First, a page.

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Doctor and Cellist Casts Eye Toward Future of His Hospital Network

  • Thida Win
  • VOA Khmer

Every Saturday night, from 7 pm to 9 pm, he performs to crowds of around 200 people in Siem Reap.

Every Saturday night, from 7 pm to 9 pm, he performs to crowds of around 200 people in Siem Reap.

For the last 20 years, Beat Richner has run a network of children’s hospitals.

PHNOM PENH - For the last 20 years, Beat Richner has run a network of children’s hospitals. The Kantha Bopha hospital network has grown to five branches in Phnom Penh and Siem Reap, kept afloat through charity concerts where he plays his cello and through tens of thousands of supporters from abroad.

“The fact is the suffering of many children who are under severe illness are seemingly losing their souls,” the 65-year-old doctor told VOA Khmer in a recent interview, following an evening performance. “That’s why I am trying to make it into the sound of the cello, to call back the souls of those children. This cello sound is a message sent to the listener to feel the suffering and compassion so that they will contribute to the funding.”

Richner, who is Swiss, plays week in and week out, drawing crowds from among Siem Reap’s tourists, who help fund the hospitals. But he is now getting older, and he says he worries he won’t be able to do it forever.

Richner was a professional cellist before he became a doctor in 1973. Every Saturday night, from 7 pm to 9 pm, he performs to crowds of around 200 people in Siem Reap. He also gives a talk on the illnesses of Cambodian children to a crowd that comes from all over the world, who have come to see the famed temples of Angkor Wat.

By the end of a recent performance, audience member Ardri Sijg, who is also Swiss, said he was moved to return home with news of the hospital. “I became very interested when I learned about this situation in the hospital and his performance,” he said.

The hospital network treats thousands of children a year, and since 1992 has seen to some 1.2 million hospitalized patients. Staff has consulted with more than 11 million patients over the years, hospital officials estimate. The costs for such operations over the years have come to some $410 million, most of it from charity and Richner’s efforts.

Every morning, the cellist wakes at 6 am. He first goes to the hospital to see reports on patients’ conditions from the night before. He meets with staff, checks up on critical or emergency care children, then breaks from around 11:30 am to 1:30 pm. Then he continues his work at the hospital until around 6 pm. After dinner, he contacts sponsors in Switzerland to send them his reports.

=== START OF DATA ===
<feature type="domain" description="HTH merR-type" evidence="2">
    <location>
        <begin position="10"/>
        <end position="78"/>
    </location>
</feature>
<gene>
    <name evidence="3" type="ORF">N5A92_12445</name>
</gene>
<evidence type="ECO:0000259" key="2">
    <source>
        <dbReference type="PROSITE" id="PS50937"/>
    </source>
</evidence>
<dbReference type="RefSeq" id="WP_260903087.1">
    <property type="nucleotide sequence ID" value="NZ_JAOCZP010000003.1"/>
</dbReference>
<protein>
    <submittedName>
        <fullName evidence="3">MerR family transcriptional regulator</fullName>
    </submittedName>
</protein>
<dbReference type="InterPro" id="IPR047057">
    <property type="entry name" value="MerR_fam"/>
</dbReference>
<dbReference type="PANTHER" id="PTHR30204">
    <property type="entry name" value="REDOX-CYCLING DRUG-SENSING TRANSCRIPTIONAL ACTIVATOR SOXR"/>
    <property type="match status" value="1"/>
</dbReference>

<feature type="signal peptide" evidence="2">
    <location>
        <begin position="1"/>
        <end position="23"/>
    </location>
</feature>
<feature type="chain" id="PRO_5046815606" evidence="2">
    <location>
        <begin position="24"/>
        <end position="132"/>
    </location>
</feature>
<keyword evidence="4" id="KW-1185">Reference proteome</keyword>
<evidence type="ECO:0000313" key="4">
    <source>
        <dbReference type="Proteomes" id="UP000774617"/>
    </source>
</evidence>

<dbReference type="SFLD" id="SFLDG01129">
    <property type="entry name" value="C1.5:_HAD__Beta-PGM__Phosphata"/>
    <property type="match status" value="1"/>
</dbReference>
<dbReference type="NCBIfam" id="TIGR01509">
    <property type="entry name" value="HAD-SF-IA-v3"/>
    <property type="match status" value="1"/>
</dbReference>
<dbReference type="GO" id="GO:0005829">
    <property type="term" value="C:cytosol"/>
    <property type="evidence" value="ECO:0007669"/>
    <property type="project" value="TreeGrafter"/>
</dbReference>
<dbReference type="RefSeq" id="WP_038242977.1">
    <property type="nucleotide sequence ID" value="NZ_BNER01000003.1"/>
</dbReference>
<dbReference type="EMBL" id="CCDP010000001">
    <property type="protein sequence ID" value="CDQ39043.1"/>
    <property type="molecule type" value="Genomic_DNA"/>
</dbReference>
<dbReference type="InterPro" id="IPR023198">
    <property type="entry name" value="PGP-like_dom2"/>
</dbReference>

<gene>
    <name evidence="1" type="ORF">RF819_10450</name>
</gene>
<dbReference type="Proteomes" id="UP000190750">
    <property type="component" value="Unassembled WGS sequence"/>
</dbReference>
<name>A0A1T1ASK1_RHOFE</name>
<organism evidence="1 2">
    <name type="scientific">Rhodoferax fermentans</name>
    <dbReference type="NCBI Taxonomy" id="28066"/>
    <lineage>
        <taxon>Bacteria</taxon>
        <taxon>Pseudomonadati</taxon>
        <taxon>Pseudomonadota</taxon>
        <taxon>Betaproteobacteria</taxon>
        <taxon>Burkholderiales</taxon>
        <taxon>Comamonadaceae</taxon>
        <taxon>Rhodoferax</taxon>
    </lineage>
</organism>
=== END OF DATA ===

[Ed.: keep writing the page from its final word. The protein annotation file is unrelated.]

This takes much of his time. Richner estimates he needs about $36 million per year to keep the hospitals going. About $31 million of it comes from his vast network of funders and supporters. The Swiss government provides $3 million per year; the Cambodian government gives him $2 million per year.

Richner was a professional cellist before he became a doctor in 1973.

Richner was a professional cellist before he became a doctor in 1973.



Despite these efforts, Richner says there is more to do. He hopes to raise some $600 million to support the Kantha Bopha network over the next 20 years, as he grows old. He will not always be able to play the cello, he said.

“I am starting this project by insisting the Swiss and Cambodian governments, international organizations and banks participate in this funding,” Richner said. “Since 80 percent of the children’s families are poor and not able to afford the expenses of treatment, until I’ve obtained this funding, I cannot say that my work is successful.”

On average, 120,000 children from poor families are admitted to the hospital each year. Most have serious conditions, such as dengue fever, encephalitis or tuberculosis.

Yay Chantana, a doctor at the hospital, said Richner has sacrificed much in order to help the children.

“He is very smart and he manages his work very tightly,” Yay Chantana said. “Each morning, those who work on the night shift need to report everything to him from both Phnom Penh and Siem Reap about how many severe and and mild cases in a day, how many newborn children in a night. He controls all the work himself. He asks us how many new cases come in every day, and he asks us what we have done, what we need, and to show him results.”

Richner has worked seven days a week, 10 hours a day, for the last 20 years, Yay Chantana said. He doesn’t take sick leave. He spends half the time managing the hospitals in Siem Reap. The other half of his time is spent in Phnom Penh. Taken together, the five hospitals have around 2,400 staff, all under his management.

“He’s always working, solving problems,” Yay Chantana said. “He never complains. It’s been 20 years and he’s never had a full day’s rest. Only with such an attitude can he manage the staff, since we look up to his greatness as a model.”

One day recently, Chea Arn, a mother from Kampong Cham province, was sitting inside one of the hospitals with a sick child. She said Richner took great care when examining children.

“He tries very hard to help our children,” she said. “Without him, I wouldn’t know where to take my child.”
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